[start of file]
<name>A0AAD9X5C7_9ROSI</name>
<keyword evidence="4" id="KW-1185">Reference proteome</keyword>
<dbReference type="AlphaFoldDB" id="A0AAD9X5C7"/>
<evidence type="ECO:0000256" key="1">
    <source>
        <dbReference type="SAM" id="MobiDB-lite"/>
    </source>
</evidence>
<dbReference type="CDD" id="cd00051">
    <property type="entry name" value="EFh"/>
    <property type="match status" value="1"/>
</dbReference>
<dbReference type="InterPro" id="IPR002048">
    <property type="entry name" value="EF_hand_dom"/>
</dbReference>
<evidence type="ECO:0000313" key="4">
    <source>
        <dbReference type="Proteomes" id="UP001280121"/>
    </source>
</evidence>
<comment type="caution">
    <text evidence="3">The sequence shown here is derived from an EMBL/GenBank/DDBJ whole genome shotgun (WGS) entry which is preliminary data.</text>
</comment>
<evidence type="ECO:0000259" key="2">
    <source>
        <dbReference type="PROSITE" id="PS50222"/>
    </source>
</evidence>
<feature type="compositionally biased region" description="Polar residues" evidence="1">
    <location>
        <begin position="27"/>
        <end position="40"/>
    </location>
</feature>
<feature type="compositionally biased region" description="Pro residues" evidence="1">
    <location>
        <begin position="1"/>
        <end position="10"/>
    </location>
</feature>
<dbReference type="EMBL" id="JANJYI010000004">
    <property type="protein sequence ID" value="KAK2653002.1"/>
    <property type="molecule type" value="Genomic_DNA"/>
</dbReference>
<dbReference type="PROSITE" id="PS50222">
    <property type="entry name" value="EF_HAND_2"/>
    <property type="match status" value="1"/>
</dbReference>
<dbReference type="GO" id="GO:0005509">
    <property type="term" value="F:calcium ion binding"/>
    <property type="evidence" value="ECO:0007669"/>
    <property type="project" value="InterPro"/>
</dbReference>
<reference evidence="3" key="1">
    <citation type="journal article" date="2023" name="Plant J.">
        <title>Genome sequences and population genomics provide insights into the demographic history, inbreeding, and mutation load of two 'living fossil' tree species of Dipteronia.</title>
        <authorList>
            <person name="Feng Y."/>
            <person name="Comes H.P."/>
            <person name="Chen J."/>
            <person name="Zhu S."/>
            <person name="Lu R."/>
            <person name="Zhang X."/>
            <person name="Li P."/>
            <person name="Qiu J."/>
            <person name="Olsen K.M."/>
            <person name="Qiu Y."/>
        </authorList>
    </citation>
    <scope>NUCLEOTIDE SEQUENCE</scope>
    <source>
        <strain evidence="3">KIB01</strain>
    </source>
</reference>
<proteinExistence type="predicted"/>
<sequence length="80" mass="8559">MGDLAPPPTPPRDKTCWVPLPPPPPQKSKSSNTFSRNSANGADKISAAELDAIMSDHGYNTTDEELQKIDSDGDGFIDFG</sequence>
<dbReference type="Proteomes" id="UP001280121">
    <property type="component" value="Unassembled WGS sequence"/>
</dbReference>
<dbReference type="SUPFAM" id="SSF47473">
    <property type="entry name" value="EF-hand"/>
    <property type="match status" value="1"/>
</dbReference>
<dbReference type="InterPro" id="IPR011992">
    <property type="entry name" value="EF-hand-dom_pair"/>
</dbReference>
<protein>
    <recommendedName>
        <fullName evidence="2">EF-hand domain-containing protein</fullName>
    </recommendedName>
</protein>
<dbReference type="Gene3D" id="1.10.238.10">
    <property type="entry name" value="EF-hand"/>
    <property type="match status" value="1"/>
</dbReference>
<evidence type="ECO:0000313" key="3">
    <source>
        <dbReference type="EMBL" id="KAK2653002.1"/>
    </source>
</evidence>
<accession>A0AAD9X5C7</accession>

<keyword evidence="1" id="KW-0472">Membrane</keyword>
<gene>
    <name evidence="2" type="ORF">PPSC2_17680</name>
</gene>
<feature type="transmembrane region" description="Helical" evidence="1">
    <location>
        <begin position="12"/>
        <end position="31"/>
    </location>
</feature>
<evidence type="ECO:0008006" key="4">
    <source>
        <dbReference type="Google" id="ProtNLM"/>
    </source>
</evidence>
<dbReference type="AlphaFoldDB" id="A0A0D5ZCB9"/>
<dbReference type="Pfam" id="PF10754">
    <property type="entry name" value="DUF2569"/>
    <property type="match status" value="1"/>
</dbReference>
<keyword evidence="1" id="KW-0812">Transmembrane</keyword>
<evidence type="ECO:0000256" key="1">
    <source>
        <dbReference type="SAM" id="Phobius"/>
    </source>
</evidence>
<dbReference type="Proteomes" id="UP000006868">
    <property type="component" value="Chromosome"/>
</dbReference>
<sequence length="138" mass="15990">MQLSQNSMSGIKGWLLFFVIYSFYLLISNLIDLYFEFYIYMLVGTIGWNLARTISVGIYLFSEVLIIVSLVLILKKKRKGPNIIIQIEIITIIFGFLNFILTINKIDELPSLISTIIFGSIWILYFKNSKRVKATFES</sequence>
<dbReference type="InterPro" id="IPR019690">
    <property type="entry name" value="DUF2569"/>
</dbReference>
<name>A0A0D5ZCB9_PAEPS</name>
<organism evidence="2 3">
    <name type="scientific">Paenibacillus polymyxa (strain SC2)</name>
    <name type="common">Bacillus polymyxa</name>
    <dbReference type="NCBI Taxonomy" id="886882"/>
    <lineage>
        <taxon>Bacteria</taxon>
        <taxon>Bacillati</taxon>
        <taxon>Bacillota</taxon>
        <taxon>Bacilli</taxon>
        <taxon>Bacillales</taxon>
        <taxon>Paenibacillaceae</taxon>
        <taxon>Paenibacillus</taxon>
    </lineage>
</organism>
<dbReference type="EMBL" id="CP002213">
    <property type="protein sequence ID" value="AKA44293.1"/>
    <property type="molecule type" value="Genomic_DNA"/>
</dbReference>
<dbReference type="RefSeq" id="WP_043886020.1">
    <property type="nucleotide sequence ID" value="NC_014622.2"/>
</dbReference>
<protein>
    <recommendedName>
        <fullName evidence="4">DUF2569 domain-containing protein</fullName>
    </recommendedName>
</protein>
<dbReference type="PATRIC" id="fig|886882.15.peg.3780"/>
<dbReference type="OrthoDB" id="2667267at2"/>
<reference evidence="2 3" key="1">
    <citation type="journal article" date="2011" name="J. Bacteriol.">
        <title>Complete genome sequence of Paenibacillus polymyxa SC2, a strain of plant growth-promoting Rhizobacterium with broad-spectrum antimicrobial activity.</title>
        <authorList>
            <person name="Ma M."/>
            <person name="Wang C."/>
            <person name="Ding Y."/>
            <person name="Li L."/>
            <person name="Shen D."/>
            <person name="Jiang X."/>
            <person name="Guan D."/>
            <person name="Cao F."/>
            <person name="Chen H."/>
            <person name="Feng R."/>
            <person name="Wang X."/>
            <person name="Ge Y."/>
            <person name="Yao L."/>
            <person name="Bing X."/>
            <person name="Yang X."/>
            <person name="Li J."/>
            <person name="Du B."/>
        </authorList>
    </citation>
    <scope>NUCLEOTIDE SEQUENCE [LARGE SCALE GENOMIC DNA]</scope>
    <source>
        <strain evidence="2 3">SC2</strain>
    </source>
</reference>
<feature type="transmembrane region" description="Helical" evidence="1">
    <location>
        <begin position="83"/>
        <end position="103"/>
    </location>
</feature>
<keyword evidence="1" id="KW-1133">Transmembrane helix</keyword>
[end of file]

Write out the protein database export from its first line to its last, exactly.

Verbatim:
<name>A0AAD9X5C7_9ROSI</name>
<keyword evidence="4" id="KW-1185">Reference proteome</keyword>
<dbReference type="AlphaFoldDB" id="A0AAD9X5C7"/>
<evidence type="ECO:0000256" key="1">
    <source>
        <dbReference type="SAM" id="MobiDB-lite"/>
    </source>
</evidence>
<dbReference type="CDD" id="cd00051">
    <property type="entry name" value="EFh"/>
    <property type="match status" value="1"/>
</dbReference>
<dbReference type="InterPro" id="IPR002048">
    <property type="entry name" value="EF_hand_dom"/>
</dbReference>
<evidence type="ECO:0000313" key="4">
    <source>
        <dbReference type="Proteomes" id="UP001280121"/>
    </source>
</evidence>
<comment type="caution">
    <text evidence="3">The sequence shown here is derived from an EMBL/GenBank/DDBJ whole genome shotgun (WGS) entry which is preliminary data.</text>
</comment>
<evidence type="ECO:0000259" key="2">
    <source>
        <dbReference type="PROSITE" id="PS50222"/>
    </source>
</evidence>
<feature type="compositionally biased region" description="Polar residues" evidence="1">
    <location>
        <begin position="27"/>
        <end position="40"/>
    </location>
</feature>
<feature type="compositionally biased region" description="Pro residues" evidence="1">
    <location>
        <begin position="1"/>
        <end position="10"/>
    </location>
</feature>
<dbReference type="EMBL" id="JANJYI010000004">
    <property type="protein sequence ID" value="KAK2653002.1"/>
    <property type="molecule type" value="Genomic_DNA"/>
</dbReference>
<dbReference type="PROSITE" id="PS50222">
    <property type="entry name" value="EF_HAND_2"/>
    <property type="match status" value="1"/>
</dbReference>
<dbReference type="GO" id="GO:0005509">
    <property type="term" value="F:calcium ion binding"/>
    <property type="evidence" value="ECO:0007669"/>
    <property type="project" value="InterPro"/>
</dbReference>
<reference evidence="3" key="1">
    <citation type="journal article" date="2023" name="Plant J.">
        <title>Genome sequences and population genomics provide insights into the demographic history, inbreeding, and mutation load of two 'living fossil' tree species of Dipteronia.</title>
        <authorList>
            <person name="Feng Y."/>
            <person name="Comes H.P."/>
            <person name="Chen J."/>
            <person name="Zhu S."/>
            <person name="Lu R."/>
            <person name="Zhang X."/>
            <person name="Li P."/>
            <person name="Qiu J."/>
            <person name="Olsen K.M."/>
            <person name="Qiu Y."/>
        </authorList>
    </citation>
    <scope>NUCLEOTIDE SEQUENCE</scope>
    <source>
        <strain evidence="3">KIB01</strain>
    </source>
</reference>
<proteinExistence type="predicted"/>
<sequence length="80" mass="8559">MGDLAPPPTPPRDKTCWVPLPPPPPQKSKSSNTFSRNSANGADKISAAELDAIMSDHGYNTTDEELQKIDSDGDGFIDFG</sequence>
<dbReference type="Proteomes" id="UP001280121">
    <property type="component" value="Unassembled WGS sequence"/>
</dbReference>
<dbReference type="SUPFAM" id="SSF47473">
    <property type="entry name" value="EF-hand"/>
    <property type="match status" value="1"/>
</dbReference>
<dbReference type="InterPro" id="IPR011992">
    <property type="entry name" value="EF-hand-dom_pair"/>
</dbReference>
<protein>
    <recommendedName>
        <fullName evidence="2">EF-hand domain-containing protein</fullName>
    </recommendedName>
</protein>
<dbReference type="Gene3D" id="1.10.238.10">
    <property type="entry name" value="EF-hand"/>
    <property type="match status" value="1"/>
</dbReference>
<evidence type="ECO:0000313" key="3">
    <source>
        <dbReference type="EMBL" id="KAK2653002.1"/>
    </source>
</evidence>
<accession>A0AAD9X5C7</accession>

<keyword evidence="1" id="KW-0472">Membrane</keyword>
<gene>
    <name evidence="2" type="ORF">PPSC2_17680</name>
</gene>
<feature type="transmembrane region" description="Helical" evidence="1">
    <location>
        <begin position="12"/>
        <end position="31"/>
    </location>
</feature>
<evidence type="ECO:0008006" key="4">
    <source>
        <dbReference type="Google" id="ProtNLM"/>
    </source>
</evidence>
<dbReference type="AlphaFoldDB" id="A0A0D5ZCB9"/>
<dbReference type="Pfam" id="PF10754">
    <property type="entry name" value="DUF2569"/>
    <property type="match status" value="1"/>
</dbReference>
<keyword evidence="1" id="KW-0812">Transmembrane</keyword>
<evidence type="ECO:0000256" key="1">
    <source>
        <dbReference type="SAM" id="Phobius"/>
    </source>
</evidence>
<dbReference type="Proteomes" id="UP000006868">
    <property type="component" value="Chromosome"/>
</dbReference>
<sequence length="138" mass="15990">MQLSQNSMSGIKGWLLFFVIYSFYLLISNLIDLYFEFYIYMLVGTIGWNLARTISVGIYLFSEVLIIVSLVLILKKKRKGPNIIIQIEIITIIFGFLNFILTINKIDELPSLISTIIFGSIWILYFKNSKRVKATFES</sequence>
<dbReference type="InterPro" id="IPR019690">
    <property type="entry name" value="DUF2569"/>
</dbReference>
<name>A0A0D5ZCB9_PAEPS</name>
<organism evidence="2 3">
    <name type="scientific">Paenibacillus polymyxa (strain SC2)</name>
    <name type="common">Bacillus polymyxa</name>
    <dbReference type="NCBI Taxonomy" id="886882"/>
    <lineage>
        <taxon>Bacteria</taxon>
        <taxon>Bacillati</taxon>
        <taxon>Bacillota</taxon>
        <taxon>Bacilli</taxon>
        <taxon>Bacillales</taxon>
        <taxon>Paenibacillaceae</taxon>
        <taxon>Paenibacillus</taxon>
    </lineage>
</organism>
<dbReference type="EMBL" id="CP002213">
    <property type="protein sequence ID" value="AKA44293.1"/>
    <property type="molecule type" value="Genomic_DNA"/>
</dbReference>
<dbReference type="RefSeq" id="WP_043886020.1">
    <property type="nucleotide sequence ID" value="NC_014622.2"/>
</dbReference>
<protein>
    <recommendedName>
        <fullName evidence="4">DUF2569 domain-containing protein</fullName>
    </recommendedName>
</protein>
<dbReference type="PATRIC" id="fig|886882.15.peg.3780"/>
<dbReference type="OrthoDB" id="2667267at2"/>
<reference evidence="2 3" key="1">
    <citation type="journal article" date="2011" name="J. Bacteriol.">
        <title>Complete genome sequence of Paenibacillus polymyxa SC2, a strain of plant growth-promoting Rhizobacterium with broad-spectrum antimicrobial activity.</title>
        <authorList>
            <person name="Ma M."/>
            <person name="Wang C."/>
            <person name="Ding Y."/>
            <person name="Li L."/>
            <person name="Shen D."/>
            <person name="Jiang X."/>
            <person name="Guan D."/>
            <person name="Cao F."/>
            <person name="Chen H."/>
            <person name="Feng R."/>
            <person name="Wang X."/>
            <person name="Ge Y."/>
            <person name="Yao L."/>
            <person name="Bing X."/>
            <person name="Yang X."/>
            <person name="Li J."/>
            <person name="Du B."/>
        </authorList>
    </citation>
    <scope>NUCLEOTIDE SEQUENCE [LARGE SCALE GENOMIC DNA]</scope>
    <source>
        <strain evidence="2 3">SC2</strain>
    </source>
</reference>
<feature type="transmembrane region" description="Helical" evidence="1">
    <location>
        <begin position="83"/>
        <end position="103"/>
    </location>
</feature>
<keyword evidence="1" id="KW-1133">Transmembrane helix</keyword>